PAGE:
Regal TourX: Buick station wagon turns heads for all the right reasons
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If you were wondering about that Buick station wagon you may have seen the other day, it really has been more than 20 years since you saw the last one, the huge Roadmaster was an iconic wagon that held on much longer than most station wagons.
The U.S. car buyer that fell in love with the family-hauling station wagons after World War II, slowly abandoned the segment choice as the rise of the minivan and SUV flooded the landscape.
Twist of Fate
The thing was, while American car buyers shunned the wagons, the rest of the world still loved them – and built them with great popularity. In Europe, many buyers regard a station wagon as a step up from a traditional sedan.
In the U.S., Subaru took its Legacy wagon up a few notches by adding better ground clearance and calling it a crossover SUV. It created another category and Subaru benefitted from the transition. Currently, the only automakers that still offers wagons are Sweden’s Volvo, Audi’s allroad and Jaguar.
Buick Regal TourX follows in the tracks of the Regal Sportback, a four-door hatchback with fastback styling that resembles the Audi A5 and A7. The trend in globalizing vehicles is a financial necessity and the Regal TourX is no exception. Based on the Opel Insignia, it’s built in Germany with a U.S. engine and a Japanese transmission. Only about a quarter of its components come from the U.S. and Canada.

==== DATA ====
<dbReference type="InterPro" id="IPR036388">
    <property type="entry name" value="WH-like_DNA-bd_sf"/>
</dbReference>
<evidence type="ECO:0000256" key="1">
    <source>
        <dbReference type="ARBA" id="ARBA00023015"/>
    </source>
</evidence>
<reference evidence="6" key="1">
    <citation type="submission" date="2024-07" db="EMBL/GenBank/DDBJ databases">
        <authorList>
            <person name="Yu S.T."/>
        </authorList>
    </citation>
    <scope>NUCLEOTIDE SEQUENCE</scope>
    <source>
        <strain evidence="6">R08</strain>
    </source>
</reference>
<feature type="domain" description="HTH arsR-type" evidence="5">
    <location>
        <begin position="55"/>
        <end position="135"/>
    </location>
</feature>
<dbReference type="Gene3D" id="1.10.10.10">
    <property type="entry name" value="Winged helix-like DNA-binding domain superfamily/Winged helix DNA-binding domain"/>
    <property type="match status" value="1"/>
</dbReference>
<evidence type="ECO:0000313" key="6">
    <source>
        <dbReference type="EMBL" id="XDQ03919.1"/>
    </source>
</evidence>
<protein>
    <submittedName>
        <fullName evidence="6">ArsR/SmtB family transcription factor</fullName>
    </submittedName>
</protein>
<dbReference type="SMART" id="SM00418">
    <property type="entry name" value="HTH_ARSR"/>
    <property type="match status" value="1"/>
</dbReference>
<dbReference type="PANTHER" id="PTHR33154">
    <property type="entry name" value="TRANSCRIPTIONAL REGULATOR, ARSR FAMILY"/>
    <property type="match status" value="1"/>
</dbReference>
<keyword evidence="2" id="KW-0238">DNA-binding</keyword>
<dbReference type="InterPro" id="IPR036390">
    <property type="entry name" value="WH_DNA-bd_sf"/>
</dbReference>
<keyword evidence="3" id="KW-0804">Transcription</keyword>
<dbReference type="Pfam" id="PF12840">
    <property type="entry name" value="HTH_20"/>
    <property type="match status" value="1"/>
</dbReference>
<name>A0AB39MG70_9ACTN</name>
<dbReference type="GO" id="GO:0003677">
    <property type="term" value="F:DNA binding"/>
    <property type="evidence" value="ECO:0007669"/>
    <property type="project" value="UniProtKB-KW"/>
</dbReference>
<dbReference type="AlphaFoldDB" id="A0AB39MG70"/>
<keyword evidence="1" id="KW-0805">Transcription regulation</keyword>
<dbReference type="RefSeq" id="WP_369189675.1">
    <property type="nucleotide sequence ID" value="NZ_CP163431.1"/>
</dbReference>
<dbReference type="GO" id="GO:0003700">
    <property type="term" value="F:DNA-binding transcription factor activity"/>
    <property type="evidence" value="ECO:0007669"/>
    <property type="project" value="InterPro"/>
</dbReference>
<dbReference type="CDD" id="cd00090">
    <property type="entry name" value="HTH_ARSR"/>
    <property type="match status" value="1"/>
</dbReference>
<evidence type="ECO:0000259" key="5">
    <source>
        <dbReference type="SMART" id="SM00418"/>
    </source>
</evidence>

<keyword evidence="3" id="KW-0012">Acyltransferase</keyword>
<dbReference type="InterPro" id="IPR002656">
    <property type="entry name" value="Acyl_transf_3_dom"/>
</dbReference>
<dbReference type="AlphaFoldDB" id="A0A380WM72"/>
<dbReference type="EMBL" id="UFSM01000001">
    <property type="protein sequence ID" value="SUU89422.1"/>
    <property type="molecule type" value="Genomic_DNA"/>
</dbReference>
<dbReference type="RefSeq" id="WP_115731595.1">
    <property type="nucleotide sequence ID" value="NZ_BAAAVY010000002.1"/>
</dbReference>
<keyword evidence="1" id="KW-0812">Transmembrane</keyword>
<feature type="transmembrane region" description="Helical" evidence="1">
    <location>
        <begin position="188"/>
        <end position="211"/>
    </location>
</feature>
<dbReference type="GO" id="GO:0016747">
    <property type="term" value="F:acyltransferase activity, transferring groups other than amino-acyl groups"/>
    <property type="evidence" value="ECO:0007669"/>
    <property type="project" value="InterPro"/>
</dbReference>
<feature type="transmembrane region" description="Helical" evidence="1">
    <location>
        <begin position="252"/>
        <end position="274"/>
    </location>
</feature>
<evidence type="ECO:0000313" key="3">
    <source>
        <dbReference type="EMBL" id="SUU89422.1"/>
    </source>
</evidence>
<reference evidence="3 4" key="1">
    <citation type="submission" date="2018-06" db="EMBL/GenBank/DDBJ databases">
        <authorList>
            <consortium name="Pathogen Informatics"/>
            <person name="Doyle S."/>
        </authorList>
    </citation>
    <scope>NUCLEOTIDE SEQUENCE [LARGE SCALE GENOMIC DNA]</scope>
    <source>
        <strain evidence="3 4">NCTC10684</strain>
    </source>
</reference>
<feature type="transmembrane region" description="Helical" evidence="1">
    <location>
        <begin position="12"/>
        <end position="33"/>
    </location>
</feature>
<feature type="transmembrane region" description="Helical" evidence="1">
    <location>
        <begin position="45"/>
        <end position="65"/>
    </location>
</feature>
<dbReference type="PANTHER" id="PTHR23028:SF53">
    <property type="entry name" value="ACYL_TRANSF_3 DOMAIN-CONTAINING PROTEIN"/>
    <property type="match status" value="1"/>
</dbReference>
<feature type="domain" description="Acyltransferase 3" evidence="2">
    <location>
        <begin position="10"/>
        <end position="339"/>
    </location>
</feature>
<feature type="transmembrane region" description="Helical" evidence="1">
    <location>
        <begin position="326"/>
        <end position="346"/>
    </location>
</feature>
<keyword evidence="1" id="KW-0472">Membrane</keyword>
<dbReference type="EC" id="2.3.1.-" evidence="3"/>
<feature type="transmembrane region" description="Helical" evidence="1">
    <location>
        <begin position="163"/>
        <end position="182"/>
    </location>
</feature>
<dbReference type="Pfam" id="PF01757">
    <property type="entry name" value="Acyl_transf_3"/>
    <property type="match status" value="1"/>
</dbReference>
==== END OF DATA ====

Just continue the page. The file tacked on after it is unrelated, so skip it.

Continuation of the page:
The Regal TourX offers significantly streamlined styling with a rear that pushes out to 16.5 feet long. At 3,745 pounds, the TourX is a middle-weight boxer that sits somewhere between the family hauler’s biggest and smallest.
Offering 33 cubic feet of cargo space behind the rear seatbacks, which expands to 74 cubic feet if you fold the seatbacks down, the TourX can handle a much of what a minivan or SUV can handle.
Tour X is offered with standard AWD, though TourX is definitiely not an off-roader.
Look for a capable 2.0-liter turbocharged four-cylinder engine at the center of the TourX power profile. Offering 250 horsepower with 295 lb.-ft. of torque, delivered to all four wheels through an eight-speed automatic transmission with a manual-shift mode, the TourX looks and feels capable in any weather situation.
The city/highway/combined fuel consumption is 21/29/24 miles to the gallon.
With a base price of $36,015 for the upscale Essence package, the TourX can be had with all the bells and whistles, including adaptive cruise control, forward pedestrian alert, automatic braking and collision alert, rear cross-traffic alert and park assist, blind-spot warning, premium audio, HD radio, and navigation and infotainment systems.
This auto review was researched and written by SteinPro Content Services and provided to the Sun-Times for publication